what’s the rules of the road… of driving?
Rules? Yeah, are there any rules? -Yeah, there are a lot of rules. No, cause I see like,
there’s no lines. -Ohhh. – This one line. But no one really follows it (laughing). And here we are in Katmandu. A 30-day visa for Nepal. It cost me $40 USD American. You have to pay in cash. You CAN pay in ruppees, you can pay in Swiss Francs.
The $25 Visa was for 15 days. And we’re off. That’s like
all the people waiting… for their people, I guess. What was your name again, one more time?
-We just waited for you like a long time. So (looking for ) you at
every like single girls, like filming themselves. My team picked me up! I have been really fortunate to be able to have been invited to Nepal through the Himalayan Travel
Mart Conference which is going on. Because it’s gonna be a wild ride.
Where? Durbar Square?… Didn’t that collapse or only just parts of it?
-Some of the part it got collapsed… the wall part. Not the palace. Wow I am at Tibet House . This hotel is a
little bit outside of Thamel, maybe about a kilometer and maybe four kilometers
from … Swayambunath. I started unpacking and charging my stuff. Here is the
bathroom, nice partition there… and we have the bum gun, which sounds like a really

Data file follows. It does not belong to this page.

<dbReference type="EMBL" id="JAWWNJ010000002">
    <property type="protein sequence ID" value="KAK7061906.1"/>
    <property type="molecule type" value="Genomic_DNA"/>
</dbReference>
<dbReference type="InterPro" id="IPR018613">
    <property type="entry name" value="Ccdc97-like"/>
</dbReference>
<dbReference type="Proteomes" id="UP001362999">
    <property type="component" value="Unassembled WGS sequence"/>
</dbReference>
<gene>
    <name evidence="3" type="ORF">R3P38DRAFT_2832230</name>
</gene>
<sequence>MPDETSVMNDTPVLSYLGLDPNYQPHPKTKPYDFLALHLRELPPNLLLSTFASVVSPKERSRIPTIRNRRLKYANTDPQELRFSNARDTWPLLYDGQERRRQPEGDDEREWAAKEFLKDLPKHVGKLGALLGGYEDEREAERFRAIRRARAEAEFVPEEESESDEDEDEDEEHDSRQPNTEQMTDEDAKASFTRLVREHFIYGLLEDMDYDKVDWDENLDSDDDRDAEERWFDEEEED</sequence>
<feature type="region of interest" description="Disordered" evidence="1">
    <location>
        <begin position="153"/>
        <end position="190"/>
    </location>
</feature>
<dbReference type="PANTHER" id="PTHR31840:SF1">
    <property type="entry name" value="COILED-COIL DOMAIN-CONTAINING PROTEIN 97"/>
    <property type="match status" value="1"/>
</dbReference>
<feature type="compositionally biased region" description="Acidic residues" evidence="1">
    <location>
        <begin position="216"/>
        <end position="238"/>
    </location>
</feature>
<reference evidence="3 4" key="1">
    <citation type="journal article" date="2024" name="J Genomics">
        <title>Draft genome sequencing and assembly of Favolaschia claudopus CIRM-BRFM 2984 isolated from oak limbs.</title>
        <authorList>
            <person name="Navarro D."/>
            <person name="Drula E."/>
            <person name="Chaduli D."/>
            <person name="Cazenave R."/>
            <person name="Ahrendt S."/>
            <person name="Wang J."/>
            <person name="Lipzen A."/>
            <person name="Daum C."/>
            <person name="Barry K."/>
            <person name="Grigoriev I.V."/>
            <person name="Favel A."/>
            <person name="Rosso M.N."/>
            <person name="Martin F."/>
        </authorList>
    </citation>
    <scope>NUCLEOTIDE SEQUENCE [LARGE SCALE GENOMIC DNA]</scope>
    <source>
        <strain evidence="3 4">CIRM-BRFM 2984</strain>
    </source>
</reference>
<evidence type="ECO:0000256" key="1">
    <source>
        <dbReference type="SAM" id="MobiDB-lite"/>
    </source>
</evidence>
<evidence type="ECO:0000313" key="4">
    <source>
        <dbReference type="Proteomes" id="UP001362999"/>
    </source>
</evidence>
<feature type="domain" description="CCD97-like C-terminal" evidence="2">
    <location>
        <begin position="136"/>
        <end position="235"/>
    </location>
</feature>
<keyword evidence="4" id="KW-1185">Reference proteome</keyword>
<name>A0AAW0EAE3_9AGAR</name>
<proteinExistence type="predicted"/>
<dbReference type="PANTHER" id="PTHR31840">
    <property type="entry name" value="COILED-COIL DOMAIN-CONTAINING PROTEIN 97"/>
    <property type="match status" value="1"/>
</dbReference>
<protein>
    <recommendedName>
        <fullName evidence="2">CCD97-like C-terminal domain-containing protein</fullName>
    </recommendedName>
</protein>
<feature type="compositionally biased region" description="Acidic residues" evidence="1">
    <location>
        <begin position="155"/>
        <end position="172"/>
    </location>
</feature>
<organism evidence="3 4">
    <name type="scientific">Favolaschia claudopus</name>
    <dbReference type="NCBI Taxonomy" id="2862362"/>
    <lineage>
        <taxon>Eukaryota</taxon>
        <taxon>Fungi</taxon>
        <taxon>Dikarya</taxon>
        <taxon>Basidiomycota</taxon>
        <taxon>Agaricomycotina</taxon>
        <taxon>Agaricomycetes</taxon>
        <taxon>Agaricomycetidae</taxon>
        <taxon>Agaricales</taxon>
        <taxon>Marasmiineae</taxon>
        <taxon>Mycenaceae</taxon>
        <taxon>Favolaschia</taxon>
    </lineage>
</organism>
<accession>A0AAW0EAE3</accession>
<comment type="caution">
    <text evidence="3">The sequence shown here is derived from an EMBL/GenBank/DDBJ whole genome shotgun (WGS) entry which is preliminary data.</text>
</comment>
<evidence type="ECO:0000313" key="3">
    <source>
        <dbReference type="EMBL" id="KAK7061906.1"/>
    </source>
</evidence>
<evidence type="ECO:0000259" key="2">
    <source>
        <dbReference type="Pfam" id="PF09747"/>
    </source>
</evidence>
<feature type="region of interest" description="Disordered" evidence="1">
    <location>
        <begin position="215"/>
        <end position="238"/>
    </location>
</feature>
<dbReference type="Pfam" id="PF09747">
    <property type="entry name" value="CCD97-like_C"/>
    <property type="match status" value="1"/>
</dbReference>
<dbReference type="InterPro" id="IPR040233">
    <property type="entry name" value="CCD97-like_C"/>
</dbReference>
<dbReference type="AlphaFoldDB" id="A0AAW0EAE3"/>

great idea actually, because I’m not showered in the past 36 hours. My balcony. Say hello to
the construction guys! Everyone wave. The toiletries they have here are Nepalese. It’s kind of
like Indian to some degree. I dig this kind of stuff. They are actually
really good products like Neem soap, ayurvedic soap… I love this. I mean, it
doesn’t smell very pretty but you know you’re killing a bacteria using this.
It’s like a green bar. Sunsilk is made in Nepal and you’ll see the
billiards you know, the banners… up on the streets
and stuff like that for Sunsilk. You also see it in India too and I like this brand
actually. You don’t find it in the US. I think you can only get it in like
specialty Indian stores. I like it because it tames my thick, dark Asian hair.
They work for me. Completely. Better than you know, American brands.
Sometimes the Western brands are made for Western… well, I’m Western… but they’re made
for Caucasian people. Going to Asia, I get products that work for like Polynesian
Asian people… and skin types and hair types … stuff like that. You can see
the aftermath and my my arrival here. Yep it’s so disorganized right now but I
just have to get the essentials out and locked into their charging stations.
Now my first hotel is located a little outside of Thamel, in Lazimpat. I’m probably killing that word. It’s a little ways, around 20 minutes walk to Thamel and
there’s no streetlights. I asked the front desk if it would be
safe and he said at latest (to stay out),maybe around 10 o’clock. Today’s my first day in Kathmandu and um, the only thing that’s striking me as kind of scary being alone is that
there are no lights for crossing the street. The streets are in like disrepair
so crossing the street is kind of scary to me, because it’s just so dark. And
you’re hoping that people will see you and I guess they do, but you’ll see like
men, women and children and teens out on the street so it has to be somewhat safe. The second thing I’m finding
intimidating is that there’s a lot of potholes in the sidewalks and the
streets. Big pothole there. I should’ve brought my scarf. It’s a lot of inhaling dust.